One person was hospitalized after a sinkhole suddenly opened up in damp Chicago's Southeast Side, swallowing three cars after it opened early Thursday.
The Chicago Tribune reports that the injured driver was transported to the Northwestern Memorial Hospital in serious-to-critical condition after they fell into hole, which swallowed up his vehicle as he attempted to carefully drive around it.
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When fire crews arrived on the scene, they found two cars in the widening hole — and another parked vehicle slid into the hole as the rescue operation began, says NBC Chicago.
It's thought that the five inches of rain the Chicago area experienced on Wednesday night and early Thursday likely caused the sinkhole to open up in the South Deering neighborhood, wrote NBC Chicago.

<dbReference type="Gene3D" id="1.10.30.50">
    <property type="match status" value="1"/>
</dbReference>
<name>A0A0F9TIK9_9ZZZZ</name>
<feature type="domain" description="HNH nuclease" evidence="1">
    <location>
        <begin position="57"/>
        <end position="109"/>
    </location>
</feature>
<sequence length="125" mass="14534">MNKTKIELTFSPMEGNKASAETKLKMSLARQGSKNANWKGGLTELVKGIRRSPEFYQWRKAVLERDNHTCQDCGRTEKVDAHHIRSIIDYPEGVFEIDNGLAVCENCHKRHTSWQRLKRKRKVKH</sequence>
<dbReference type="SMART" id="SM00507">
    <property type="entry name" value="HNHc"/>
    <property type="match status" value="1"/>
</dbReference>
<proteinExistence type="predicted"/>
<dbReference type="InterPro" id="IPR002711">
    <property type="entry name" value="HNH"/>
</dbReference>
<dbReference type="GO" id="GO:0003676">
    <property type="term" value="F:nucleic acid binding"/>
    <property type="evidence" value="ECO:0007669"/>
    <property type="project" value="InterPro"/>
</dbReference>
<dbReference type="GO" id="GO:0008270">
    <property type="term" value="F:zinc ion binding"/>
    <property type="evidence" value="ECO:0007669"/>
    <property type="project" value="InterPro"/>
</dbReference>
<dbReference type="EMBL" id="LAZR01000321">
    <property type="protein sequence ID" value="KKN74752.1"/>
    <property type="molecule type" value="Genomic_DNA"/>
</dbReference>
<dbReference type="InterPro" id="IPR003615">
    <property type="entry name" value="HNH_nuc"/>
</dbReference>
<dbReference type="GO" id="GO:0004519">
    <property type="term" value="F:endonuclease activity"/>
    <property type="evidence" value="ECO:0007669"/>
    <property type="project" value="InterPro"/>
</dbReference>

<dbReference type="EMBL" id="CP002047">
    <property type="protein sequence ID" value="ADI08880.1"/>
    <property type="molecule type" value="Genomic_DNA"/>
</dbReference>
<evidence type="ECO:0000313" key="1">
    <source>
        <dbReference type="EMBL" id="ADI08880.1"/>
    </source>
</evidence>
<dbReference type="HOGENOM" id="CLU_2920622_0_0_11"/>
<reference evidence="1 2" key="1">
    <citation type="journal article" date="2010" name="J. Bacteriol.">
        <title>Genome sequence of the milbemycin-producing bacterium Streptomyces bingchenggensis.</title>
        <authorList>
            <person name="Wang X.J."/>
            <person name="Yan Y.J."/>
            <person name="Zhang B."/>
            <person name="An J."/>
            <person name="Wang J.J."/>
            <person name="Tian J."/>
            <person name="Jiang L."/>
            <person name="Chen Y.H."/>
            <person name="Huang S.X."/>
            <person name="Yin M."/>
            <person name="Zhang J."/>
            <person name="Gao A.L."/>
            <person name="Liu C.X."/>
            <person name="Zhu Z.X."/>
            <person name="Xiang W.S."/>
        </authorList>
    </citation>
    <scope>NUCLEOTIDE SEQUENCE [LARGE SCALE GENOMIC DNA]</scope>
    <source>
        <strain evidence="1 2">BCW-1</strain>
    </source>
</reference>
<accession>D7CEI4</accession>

The sinkhole is currently about 40 feet wide, notes WGNTV, and it's feared that the urban impediment may only grow larger as rain continues to fall — though the Chicago Water Management Department is attempting to pump water out of the catch basins located near the hole, in an effort to ease the pressure.
Sinkhole experts from the Florida Geological Survey note that rain-induced sinkholes can occur if a large amount of rain water produces pressure on the weak ceiling of a previously unnoticed cavern, causing it to cave in.
Shifting groundwater levels can also make conditions right for a sinkhole, which can then collapse when heavy rains hit.